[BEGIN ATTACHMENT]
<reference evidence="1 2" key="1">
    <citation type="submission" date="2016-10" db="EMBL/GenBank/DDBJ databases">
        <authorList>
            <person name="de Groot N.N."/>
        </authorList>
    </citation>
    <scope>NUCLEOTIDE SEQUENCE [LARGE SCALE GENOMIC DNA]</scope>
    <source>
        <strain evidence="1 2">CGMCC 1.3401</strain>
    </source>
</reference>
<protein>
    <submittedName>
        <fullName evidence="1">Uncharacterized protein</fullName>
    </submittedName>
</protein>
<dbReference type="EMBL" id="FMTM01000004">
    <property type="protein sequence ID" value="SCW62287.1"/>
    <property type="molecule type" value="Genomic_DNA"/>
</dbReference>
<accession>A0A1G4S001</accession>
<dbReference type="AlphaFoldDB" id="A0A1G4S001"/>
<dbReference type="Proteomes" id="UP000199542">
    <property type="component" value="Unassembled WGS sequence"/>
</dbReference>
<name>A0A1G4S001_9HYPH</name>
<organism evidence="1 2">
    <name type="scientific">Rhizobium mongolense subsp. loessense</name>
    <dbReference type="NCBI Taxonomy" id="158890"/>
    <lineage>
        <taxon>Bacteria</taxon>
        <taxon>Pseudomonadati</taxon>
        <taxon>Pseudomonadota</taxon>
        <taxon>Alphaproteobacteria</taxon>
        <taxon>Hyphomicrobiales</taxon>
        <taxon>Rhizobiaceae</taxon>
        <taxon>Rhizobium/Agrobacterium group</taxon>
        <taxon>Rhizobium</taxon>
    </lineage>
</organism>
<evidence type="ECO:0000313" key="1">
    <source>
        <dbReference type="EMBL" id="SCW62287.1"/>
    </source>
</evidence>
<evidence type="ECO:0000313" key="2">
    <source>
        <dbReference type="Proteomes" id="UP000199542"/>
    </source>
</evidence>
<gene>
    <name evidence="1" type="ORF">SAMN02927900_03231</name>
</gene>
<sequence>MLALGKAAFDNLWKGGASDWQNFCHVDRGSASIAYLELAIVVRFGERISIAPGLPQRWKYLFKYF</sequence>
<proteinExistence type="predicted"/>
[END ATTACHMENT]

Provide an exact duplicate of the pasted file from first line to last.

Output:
<reference evidence="1 2" key="1">
    <citation type="submission" date="2016-10" db="EMBL/GenBank/DDBJ databases">
        <authorList>
            <person name="de Groot N.N."/>
        </authorList>
    </citation>
    <scope>NUCLEOTIDE SEQUENCE [LARGE SCALE GENOMIC DNA]</scope>
    <source>
        <strain evidence="1 2">CGMCC 1.3401</strain>
    </source>
</reference>
<protein>
    <submittedName>
        <fullName evidence="1">Uncharacterized protein</fullName>
    </submittedName>
</protein>
<dbReference type="EMBL" id="FMTM01000004">
    <property type="protein sequence ID" value="SCW62287.1"/>
    <property type="molecule type" value="Genomic_DNA"/>
</dbReference>
<accession>A0A1G4S001</accession>
<dbReference type="AlphaFoldDB" id="A0A1G4S001"/>
<dbReference type="Proteomes" id="UP000199542">
    <property type="component" value="Unassembled WGS sequence"/>
</dbReference>
<name>A0A1G4S001_9HYPH</name>
<organism evidence="1 2">
    <name type="scientific">Rhizobium mongolense subsp. loessense</name>
    <dbReference type="NCBI Taxonomy" id="158890"/>
    <lineage>
        <taxon>Bacteria</taxon>
        <taxon>Pseudomonadati</taxon>
        <taxon>Pseudomonadota</taxon>
        <taxon>Alphaproteobacteria</taxon>
        <taxon>Hyphomicrobiales</taxon>
        <taxon>Rhizobiaceae</taxon>
        <taxon>Rhizobium/Agrobacterium group</taxon>
        <taxon>Rhizobium</taxon>
    </lineage>
</organism>
<evidence type="ECO:0000313" key="1">
    <source>
        <dbReference type="EMBL" id="SCW62287.1"/>
    </source>
</evidence>
<evidence type="ECO:0000313" key="2">
    <source>
        <dbReference type="Proteomes" id="UP000199542"/>
    </source>
</evidence>
<gene>
    <name evidence="1" type="ORF">SAMN02927900_03231</name>
</gene>
<sequence>MLALGKAAFDNLWKGGASDWQNFCHVDRGSASIAYLELAIVVRFGERISIAPGLPQRWKYLFKYF</sequence>
<proteinExistence type="predicted"/>